- The Washington Times - Thursday, February 20, 2020

As the weather warms this spring, trees will grow green leaves and cherry blossoms will bloom — but potholes will be few and far between thanks to a mild winter, transportation officials say.

“When water gets into the asphalt and freezes and expands, it creates these voids [that collapse and create potholes],” said Ellen Kamilakis, a spokeswoman for the Virginia Department of Transportation (VDOT) northern district. “Without us having these freezing and thawing cycles, [the potholes] aren’t going to blossom as much.”

This winter, the D.C. region has had no lengthy freezes and very little snow, with the three major airports reporting snowfall deficits of 5 inches or more. The temperate weather has resulted in savings for regional transportation agencies, which have had to use less road salt, plow fewer streets and repair fewer roadways.

“Did we just sleep through the whole winter?” joked Ms. Kamilakis.

District Department of Transportation (DDOT) Director Jeff Marootian said that a warm winter has contributed to fewer potholes forming, but the improved quality of the city’s roads is the main factor for his agency receiving fewer requests to fill potholes.

“We expect to see fewer potholes because our roads are in better condition than the same time last year,” Mr. Marootian said, noting that the District repaved 100 miles of roads last year. “That is in large part thanks to Mayor [Muriel] Bowser, who prioritized the resources to pave more than ever before.”

Last year, DDOT received more than 7,000 requests to fill potholes, and this year that number is just over 2,000.

However, Chris Geldart, director of the D.C. Department of Public Works, said it is still early to rule out significant snowfall this winter.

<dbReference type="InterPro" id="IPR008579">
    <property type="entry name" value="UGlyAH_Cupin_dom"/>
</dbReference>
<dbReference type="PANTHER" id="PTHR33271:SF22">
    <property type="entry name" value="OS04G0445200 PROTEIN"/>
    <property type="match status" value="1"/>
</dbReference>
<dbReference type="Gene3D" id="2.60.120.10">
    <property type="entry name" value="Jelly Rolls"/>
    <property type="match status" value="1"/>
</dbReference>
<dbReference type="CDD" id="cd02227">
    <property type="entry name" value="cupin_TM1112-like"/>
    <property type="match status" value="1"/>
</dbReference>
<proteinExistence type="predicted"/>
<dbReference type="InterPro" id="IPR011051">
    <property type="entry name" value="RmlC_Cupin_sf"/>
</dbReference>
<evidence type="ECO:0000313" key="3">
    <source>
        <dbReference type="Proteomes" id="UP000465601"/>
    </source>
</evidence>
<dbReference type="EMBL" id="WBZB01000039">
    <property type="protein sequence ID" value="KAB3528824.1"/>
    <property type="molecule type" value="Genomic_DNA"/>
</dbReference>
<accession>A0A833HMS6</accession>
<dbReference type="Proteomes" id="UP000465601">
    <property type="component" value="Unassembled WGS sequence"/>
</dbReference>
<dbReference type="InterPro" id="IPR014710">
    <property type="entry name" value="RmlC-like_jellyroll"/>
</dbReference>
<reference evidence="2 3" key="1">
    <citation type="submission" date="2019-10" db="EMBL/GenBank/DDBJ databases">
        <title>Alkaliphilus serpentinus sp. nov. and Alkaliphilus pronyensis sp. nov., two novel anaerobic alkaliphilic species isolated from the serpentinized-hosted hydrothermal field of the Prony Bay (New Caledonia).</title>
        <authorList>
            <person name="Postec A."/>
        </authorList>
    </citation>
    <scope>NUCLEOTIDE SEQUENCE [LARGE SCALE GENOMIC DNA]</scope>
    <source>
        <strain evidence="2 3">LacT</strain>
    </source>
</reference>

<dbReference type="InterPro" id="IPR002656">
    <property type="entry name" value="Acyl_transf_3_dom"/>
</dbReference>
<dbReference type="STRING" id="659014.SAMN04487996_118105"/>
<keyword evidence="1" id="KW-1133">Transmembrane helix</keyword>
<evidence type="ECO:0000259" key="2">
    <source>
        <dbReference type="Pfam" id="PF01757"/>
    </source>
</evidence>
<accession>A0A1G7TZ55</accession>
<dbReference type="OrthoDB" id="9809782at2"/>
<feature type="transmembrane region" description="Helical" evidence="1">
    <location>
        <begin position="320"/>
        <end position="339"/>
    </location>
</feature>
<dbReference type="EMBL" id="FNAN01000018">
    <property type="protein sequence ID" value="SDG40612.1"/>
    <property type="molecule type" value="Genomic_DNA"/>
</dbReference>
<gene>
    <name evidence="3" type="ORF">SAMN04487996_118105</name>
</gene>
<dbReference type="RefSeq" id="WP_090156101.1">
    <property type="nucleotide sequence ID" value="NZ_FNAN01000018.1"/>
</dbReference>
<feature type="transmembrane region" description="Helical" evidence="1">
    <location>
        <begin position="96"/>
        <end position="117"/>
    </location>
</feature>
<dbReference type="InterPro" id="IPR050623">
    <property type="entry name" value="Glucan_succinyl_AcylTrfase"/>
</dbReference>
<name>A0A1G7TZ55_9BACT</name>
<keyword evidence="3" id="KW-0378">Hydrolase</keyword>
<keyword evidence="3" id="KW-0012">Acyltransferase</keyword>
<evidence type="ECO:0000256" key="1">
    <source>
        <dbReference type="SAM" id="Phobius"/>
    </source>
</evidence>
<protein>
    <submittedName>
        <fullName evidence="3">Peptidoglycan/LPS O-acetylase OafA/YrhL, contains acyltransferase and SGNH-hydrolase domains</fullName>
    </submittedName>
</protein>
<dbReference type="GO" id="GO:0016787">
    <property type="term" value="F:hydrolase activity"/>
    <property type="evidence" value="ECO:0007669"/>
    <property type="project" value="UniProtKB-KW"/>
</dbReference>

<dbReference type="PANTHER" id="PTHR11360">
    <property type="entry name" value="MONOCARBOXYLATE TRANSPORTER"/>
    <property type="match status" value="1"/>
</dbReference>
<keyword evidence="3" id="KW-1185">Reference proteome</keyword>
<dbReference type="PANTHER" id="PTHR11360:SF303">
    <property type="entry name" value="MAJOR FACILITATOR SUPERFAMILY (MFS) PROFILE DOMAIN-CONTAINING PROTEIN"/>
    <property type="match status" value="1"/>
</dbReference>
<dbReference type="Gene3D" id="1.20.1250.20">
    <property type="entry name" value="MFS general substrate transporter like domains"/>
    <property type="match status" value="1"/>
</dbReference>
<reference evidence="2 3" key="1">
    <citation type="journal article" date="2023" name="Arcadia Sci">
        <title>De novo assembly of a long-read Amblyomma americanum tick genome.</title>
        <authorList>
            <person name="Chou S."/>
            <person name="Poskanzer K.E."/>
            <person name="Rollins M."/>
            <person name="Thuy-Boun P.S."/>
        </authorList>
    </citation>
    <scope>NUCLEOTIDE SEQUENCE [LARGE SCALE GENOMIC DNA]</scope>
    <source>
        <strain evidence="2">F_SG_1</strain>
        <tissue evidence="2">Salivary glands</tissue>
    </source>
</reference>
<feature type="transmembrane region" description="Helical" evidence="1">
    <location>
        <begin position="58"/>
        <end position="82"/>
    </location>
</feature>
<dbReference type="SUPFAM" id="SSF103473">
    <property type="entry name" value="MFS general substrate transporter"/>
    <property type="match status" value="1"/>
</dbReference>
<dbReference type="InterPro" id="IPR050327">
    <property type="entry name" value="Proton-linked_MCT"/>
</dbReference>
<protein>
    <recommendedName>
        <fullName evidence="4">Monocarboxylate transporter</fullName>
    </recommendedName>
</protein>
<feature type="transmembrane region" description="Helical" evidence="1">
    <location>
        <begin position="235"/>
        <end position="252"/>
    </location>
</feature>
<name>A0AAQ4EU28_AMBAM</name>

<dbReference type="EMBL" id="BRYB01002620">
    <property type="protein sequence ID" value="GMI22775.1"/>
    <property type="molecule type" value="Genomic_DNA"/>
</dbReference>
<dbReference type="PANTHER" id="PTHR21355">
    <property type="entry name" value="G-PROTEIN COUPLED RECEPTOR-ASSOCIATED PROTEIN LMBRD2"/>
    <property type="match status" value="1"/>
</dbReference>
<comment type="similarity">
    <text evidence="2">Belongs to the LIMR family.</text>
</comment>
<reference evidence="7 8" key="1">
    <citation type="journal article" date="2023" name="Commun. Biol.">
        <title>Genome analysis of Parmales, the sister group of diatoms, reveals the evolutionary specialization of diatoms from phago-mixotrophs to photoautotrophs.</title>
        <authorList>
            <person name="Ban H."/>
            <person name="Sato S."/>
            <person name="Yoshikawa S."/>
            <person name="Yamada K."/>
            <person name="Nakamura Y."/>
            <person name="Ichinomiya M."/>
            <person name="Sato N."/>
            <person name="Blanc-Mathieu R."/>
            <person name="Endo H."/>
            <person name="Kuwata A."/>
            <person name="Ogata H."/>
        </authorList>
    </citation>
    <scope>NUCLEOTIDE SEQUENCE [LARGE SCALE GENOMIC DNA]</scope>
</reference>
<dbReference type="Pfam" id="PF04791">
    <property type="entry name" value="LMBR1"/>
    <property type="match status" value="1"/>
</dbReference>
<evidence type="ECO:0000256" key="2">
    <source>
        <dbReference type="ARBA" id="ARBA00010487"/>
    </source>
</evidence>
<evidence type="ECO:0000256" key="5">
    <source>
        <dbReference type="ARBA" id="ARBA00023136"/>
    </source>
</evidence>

“It’s not over yet. We have been known in this region to have April snowstorms,” Mr. Geldart said. “We are keeping our posture of readiness to ensure all our equipment personal, resources, such as salt and brine, are ready.”

Shantee Felix, a spokeswoman for the Maryland State Highway Administration, said residents in the western part of the state have endured several freeze-and-thaw cycles that produce potholes.

The VDOT northern district includes Fairfax, Loudoun and Prince William counties and part of Arlington County. Its snow removal team has been deployed six times this winter, compared to 15 times last winter.

Mr. Geldart said he has enjoyed the winter so far, noting that the District has had only three snow events, compared to 14 last winter.

And Ms. Felix said Maryland has seen about 10 inches of frozen precipitation, mostly in its western and northern areas, compared to about 38 inches this time last year.

The District has budgeted more than $9 million for snow removal this fiscal year, and any leftover funds will be available for Miss Bowser to use as she deems fit.

The mayor’s office did not respond to request for comment about the leftover funds.

VDOT budgeted $205 million for its snow response for the entire commonwealth, and has used only $44 million. Last year, the agency used almost its entire snow removal budget.

Leftover snow removal money in Virginia and Maryland will be dedicated to each states’ road maintenance fund, which is tapped for repaving, filling potholes, repairing bridges and fixing damage from other weather events like flooding and strong winds, which Ms. Kamilakis said might become more prevalent with warmer weather.

She recalled last summer when flash floods hit the region and 4 to 6 inches of rain accumulated in an hour, causing serious damage to infrastructure.

Regional road crews must wait for the temperature to be above 40 degrees for several weeks before they can permanently fill any potholes that did appear this winter.

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